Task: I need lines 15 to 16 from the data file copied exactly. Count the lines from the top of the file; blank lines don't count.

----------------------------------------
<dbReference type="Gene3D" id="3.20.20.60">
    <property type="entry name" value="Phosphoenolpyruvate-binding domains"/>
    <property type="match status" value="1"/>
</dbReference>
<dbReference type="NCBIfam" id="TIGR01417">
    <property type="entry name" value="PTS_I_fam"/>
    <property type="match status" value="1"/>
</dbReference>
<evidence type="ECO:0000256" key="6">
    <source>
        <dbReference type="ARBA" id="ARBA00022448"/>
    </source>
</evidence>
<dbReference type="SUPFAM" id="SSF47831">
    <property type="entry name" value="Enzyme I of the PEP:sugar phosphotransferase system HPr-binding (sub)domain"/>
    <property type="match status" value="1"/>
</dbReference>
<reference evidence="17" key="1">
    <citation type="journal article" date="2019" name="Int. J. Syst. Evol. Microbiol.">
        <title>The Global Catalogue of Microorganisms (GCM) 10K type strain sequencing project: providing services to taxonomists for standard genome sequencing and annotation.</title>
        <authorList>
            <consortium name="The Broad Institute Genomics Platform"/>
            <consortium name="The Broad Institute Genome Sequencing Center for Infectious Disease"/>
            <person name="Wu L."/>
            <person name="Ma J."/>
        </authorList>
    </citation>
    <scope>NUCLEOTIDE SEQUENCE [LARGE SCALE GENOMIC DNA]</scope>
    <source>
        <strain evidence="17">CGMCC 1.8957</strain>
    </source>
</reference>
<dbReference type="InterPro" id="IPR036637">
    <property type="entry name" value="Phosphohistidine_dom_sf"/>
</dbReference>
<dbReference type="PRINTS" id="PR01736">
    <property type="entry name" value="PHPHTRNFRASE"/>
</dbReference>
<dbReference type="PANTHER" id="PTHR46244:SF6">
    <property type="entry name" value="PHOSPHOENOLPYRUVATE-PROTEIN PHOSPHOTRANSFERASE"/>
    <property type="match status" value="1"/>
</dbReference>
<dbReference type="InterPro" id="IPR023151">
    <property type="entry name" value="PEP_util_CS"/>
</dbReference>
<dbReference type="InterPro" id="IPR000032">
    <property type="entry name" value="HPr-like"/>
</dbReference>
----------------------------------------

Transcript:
    <property type="entry name" value="Enzyme I of the PEP:sugar phosphotransferase system HPr-binding (sub)domain"/>
    <property type="match status" value="1"/>